Wednesday, April 28, 2010

The Difference FTF Makes: in Gallons of Honey

Volunteers usually spend an intensive period preparing for and carrying out a Farmer to Farmer assignment, but unless they return periodically it is difficult to see the progress over time and the greater sum of the assistance provided. Here is a snapshot update on Nicodeme Pierre, one of the most successful beekeepers that Partners' Farmer to Farmer Program has been working with over the years.

(Photo: Working in the hive, Nicodeme Pierre removes a frame full of honey. Photo taken by Justin Hackworth) 

Our best improved beekeeper in 2009 (Nicodème Pierre, in Caracol Poisson, northern of Haiti) harvested 175 gallons of honey (36 hives) . In 2008 he harvested [only] 17 gallons from 16 hives. Not only did he increase colonies but also honey. Certainly, we have more than one improved beekeeper.

-reported from Benito Jasmin, Haiti FTF Coordinator

Nicodeme also appeared in a May 2009 article of the American Bee Journal ("Haiti: a Struggling Nation with Determined Beekeepers"), as authored by FTF volunteer Todd Jameson after he, David Westervelt, and Doug Corbin completed their FTF assignments in Haiti in partnership with FAVACA.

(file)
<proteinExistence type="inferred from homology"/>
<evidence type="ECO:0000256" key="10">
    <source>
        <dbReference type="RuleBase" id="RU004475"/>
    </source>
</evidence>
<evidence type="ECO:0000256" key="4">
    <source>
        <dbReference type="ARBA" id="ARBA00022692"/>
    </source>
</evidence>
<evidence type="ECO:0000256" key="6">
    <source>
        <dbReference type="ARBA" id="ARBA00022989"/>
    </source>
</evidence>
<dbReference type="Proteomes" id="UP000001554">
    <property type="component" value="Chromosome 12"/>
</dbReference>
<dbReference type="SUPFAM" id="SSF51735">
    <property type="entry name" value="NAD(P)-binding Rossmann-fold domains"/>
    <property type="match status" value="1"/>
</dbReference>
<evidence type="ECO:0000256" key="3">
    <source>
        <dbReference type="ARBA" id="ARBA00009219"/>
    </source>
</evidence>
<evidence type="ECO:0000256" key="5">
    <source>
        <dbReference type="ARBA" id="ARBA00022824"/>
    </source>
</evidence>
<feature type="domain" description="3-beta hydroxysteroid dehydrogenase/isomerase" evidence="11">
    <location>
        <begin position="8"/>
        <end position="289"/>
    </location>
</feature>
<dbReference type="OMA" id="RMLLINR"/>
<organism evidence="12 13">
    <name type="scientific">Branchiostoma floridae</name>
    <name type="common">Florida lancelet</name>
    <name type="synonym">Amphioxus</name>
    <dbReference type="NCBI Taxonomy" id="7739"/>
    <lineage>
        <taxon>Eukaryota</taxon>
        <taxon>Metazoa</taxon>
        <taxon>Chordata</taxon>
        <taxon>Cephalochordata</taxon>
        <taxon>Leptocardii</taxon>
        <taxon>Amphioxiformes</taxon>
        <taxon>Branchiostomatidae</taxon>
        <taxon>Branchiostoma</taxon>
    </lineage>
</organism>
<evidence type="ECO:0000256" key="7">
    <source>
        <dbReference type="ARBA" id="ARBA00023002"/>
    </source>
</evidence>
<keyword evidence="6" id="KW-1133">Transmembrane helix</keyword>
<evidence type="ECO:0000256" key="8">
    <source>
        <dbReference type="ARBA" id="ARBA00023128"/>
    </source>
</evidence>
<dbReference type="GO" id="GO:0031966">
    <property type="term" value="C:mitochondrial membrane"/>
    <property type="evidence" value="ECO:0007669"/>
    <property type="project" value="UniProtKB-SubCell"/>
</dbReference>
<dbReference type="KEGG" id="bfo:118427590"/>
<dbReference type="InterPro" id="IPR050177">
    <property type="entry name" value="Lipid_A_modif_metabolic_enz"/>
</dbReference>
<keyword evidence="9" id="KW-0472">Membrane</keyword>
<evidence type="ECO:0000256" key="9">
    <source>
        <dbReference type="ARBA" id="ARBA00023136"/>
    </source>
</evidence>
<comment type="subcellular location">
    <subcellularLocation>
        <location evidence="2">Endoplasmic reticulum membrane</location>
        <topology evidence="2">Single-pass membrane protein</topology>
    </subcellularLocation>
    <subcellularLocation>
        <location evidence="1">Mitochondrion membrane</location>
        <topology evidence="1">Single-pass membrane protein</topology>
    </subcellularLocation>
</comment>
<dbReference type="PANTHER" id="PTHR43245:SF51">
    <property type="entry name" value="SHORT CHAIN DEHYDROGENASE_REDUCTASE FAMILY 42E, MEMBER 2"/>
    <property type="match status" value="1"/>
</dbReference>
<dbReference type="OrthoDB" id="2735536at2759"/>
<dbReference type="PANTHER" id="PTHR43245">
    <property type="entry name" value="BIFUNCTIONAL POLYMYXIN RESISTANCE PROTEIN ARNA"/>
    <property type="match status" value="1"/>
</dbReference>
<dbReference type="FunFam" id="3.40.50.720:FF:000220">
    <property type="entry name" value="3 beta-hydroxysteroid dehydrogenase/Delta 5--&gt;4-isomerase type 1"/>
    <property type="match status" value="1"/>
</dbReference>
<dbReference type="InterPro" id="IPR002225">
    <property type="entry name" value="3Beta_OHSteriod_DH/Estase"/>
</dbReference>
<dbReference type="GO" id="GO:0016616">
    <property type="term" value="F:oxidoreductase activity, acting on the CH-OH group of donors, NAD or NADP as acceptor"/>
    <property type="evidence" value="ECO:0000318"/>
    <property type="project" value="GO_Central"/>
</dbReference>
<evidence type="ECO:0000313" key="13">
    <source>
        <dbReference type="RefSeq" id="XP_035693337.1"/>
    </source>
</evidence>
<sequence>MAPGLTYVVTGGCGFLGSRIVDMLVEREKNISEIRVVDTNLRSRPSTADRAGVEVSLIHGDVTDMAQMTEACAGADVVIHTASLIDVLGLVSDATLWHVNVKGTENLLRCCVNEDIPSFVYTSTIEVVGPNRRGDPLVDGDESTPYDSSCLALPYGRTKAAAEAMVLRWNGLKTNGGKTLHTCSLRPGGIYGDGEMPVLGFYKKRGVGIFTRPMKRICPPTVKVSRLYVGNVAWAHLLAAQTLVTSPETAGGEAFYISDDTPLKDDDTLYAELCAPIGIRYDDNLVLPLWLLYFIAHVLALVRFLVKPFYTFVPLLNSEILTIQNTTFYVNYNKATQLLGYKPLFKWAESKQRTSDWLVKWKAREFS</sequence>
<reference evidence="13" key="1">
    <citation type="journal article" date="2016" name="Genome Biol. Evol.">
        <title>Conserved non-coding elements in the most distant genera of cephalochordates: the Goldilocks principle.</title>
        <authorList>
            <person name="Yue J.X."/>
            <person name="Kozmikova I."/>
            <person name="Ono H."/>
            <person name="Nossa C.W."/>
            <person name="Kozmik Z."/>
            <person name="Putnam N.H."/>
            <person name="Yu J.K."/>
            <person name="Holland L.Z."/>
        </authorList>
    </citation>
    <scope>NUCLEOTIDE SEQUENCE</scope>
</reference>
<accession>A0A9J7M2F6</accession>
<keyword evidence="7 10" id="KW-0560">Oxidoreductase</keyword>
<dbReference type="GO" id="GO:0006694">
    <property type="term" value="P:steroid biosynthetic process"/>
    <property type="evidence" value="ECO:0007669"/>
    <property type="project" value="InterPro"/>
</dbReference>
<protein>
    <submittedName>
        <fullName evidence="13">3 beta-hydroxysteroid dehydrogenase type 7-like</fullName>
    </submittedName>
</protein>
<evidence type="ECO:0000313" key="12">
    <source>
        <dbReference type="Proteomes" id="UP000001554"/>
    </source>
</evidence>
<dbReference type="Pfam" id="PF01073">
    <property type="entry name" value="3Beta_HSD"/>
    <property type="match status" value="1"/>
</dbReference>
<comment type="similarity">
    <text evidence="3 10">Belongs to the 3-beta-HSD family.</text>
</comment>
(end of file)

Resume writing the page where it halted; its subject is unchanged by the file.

Thanks to all our many beekeepers who have worked with us and with the beekeepers in Haiti. And if you would like to return, please contact us as we have many open assignments in beekeeping! Benito wants to see you in Haiti soon.


  1. Nicodeme is a very good beekeeper. I enjoied meeting him and his family last fall. We ate sugar cane from one of his neighbors while walking from one of his bee yards to the other.

  2. Yes I enjoyed meeting him too last year. He seems like the grandfather of the Haitian beekeepers in the North - very kind, proud of his success, and willing to teach others. I will especially never forget his apiary since that is where I received my first (and only, thankfully) Haitian bee sting!